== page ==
Coin operated slot machines once filled casino floors. Gamblers had to insert quarters/nickels to play and collect their payouts in coins.
Today’s casino environment is vastly different in this respect. Players no longer need to pump nickels and quarters into games.
Instead, they insert a bill into the acceptor and receive their payouts in tickets. This setup is referred to as ticket-in, ticket-out (TITO).
Why did coin operated slots give way to TITO games? I’ll answer this question via the following three points.
1. Attendants Had to Deal with Coin Hoppers
Coin operated slot machines feature coin hoppers. These hoppers contain coins that are paid into the slot along with prizes that are paid out.
They need to be emptied when too full and refilled when low on quarters. In short, hoppers can’t fill and refill themselves.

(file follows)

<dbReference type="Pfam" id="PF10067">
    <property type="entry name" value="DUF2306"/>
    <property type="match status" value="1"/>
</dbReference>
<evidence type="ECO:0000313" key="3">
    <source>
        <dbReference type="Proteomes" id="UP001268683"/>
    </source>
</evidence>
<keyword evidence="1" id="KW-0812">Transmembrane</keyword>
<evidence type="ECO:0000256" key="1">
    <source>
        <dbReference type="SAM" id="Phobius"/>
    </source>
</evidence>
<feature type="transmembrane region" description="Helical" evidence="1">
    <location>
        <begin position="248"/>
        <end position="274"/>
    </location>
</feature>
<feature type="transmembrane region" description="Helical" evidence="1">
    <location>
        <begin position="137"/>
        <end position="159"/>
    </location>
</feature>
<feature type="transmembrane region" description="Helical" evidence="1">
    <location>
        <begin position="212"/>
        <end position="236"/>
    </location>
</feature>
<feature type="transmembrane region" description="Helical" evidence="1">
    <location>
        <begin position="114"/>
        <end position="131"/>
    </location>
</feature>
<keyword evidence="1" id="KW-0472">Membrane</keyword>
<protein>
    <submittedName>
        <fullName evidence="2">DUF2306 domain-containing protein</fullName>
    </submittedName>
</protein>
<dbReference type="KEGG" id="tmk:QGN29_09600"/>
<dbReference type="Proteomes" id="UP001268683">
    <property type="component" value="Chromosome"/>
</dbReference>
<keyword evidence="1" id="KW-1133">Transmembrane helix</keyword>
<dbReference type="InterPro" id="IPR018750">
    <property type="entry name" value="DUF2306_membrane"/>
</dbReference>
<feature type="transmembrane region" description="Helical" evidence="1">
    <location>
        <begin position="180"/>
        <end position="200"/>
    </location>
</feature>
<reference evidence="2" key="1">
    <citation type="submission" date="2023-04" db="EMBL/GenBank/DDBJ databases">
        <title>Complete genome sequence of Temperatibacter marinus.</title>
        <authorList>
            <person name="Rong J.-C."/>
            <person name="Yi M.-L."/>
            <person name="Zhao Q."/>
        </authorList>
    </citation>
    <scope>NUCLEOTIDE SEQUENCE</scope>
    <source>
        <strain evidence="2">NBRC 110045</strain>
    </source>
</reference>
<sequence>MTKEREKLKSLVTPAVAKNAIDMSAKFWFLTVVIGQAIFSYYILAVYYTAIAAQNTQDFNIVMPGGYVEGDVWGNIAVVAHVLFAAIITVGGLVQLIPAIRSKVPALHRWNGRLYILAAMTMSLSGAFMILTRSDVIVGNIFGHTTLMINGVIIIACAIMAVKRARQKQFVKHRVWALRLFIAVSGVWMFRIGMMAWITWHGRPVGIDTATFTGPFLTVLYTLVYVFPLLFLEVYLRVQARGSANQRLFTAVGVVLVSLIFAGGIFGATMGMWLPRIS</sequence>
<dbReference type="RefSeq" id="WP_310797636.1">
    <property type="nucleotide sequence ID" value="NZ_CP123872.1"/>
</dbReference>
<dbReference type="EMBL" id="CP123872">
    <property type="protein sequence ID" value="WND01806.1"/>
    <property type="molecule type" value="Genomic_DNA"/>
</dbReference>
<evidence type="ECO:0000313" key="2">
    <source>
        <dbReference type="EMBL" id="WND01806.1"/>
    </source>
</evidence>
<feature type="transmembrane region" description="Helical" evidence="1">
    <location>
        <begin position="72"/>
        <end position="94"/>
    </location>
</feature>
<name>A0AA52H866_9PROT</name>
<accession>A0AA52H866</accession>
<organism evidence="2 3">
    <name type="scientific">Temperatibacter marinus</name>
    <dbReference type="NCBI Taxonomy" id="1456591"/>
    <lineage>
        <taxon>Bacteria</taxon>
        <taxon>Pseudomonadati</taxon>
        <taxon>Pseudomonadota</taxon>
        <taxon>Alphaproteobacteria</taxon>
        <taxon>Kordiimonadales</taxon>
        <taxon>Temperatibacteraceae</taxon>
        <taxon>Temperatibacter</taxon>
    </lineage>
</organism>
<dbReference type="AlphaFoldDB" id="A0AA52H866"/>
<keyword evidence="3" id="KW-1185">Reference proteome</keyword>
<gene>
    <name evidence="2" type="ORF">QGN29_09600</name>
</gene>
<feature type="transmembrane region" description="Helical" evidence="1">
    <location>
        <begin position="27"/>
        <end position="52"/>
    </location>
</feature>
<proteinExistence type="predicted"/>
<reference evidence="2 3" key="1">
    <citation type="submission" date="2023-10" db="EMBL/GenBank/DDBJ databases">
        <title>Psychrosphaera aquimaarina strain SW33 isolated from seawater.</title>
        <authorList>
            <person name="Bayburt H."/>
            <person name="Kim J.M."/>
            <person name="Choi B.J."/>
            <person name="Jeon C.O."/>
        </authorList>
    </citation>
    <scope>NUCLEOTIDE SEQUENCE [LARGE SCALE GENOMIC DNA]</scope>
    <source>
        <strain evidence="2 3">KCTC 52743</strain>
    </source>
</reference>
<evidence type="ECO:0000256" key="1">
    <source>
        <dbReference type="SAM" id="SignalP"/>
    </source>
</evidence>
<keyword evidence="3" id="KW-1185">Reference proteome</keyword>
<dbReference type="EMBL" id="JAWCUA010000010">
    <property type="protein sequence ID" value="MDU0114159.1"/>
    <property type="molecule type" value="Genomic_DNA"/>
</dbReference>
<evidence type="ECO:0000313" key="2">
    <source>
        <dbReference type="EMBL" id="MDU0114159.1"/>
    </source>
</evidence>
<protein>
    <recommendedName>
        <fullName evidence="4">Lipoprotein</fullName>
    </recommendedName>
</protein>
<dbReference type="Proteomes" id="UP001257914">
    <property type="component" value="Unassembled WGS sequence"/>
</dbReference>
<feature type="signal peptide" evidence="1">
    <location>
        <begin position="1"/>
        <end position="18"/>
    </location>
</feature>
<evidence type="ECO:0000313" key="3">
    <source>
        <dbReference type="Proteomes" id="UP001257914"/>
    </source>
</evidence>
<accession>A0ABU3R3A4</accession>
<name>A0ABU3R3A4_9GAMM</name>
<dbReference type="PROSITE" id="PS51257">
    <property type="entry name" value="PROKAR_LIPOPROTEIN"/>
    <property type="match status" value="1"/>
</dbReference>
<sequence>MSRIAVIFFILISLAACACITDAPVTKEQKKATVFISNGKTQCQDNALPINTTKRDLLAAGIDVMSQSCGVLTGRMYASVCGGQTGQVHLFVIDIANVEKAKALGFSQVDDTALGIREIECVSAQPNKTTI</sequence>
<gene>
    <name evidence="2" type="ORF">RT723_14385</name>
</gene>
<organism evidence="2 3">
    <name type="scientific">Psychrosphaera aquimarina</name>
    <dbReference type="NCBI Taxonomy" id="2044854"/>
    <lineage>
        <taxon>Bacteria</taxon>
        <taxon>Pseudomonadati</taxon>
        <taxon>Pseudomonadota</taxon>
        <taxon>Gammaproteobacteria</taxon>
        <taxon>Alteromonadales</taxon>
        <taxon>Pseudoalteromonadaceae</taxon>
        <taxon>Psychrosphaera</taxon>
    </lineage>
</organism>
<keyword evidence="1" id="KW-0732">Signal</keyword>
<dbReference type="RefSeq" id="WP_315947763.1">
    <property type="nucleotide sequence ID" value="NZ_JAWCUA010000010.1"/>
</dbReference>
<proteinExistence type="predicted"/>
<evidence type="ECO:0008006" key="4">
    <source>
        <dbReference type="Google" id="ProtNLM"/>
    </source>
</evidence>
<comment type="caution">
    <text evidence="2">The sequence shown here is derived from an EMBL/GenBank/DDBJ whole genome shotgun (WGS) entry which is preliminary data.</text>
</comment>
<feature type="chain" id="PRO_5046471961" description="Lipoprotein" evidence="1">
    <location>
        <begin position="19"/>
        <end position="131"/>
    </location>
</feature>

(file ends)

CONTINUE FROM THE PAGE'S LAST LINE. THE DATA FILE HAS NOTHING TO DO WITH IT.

Instead, an attendant must deal with these hoppers. Casinos must hire attendants to walk around and handle such duties.
Gambling venues found that they could operate slots much cheaper if they didn’t have to hire extra personnel. They began favoring TITO slot machines as a result.
2. Coin Operated Slot Machines Go Down After Big Wins
Casinos lose money when their machines are down. Therefore, they do everything possible to ensure that slot machines operate without hiccups.
Coin-based slots, unfortunately, go down anytime they pay a large jackpot. The coins need to be refilled after they rush out of the hopper and into a gambler’s waiting arms.
TITO slots, in contrast, don’t stop running after a jackpot. After all, the payout value simply goes onto the printed ticket.
3. Maintenance Difficulties
Coin operated slot machines are difficult to maintain. If they break, they require special parts that aren’t around today.
A casino can’t just call up their manufacturer and quickly get a replacement part. They instead need to order a part and wait longer for it to be specially made.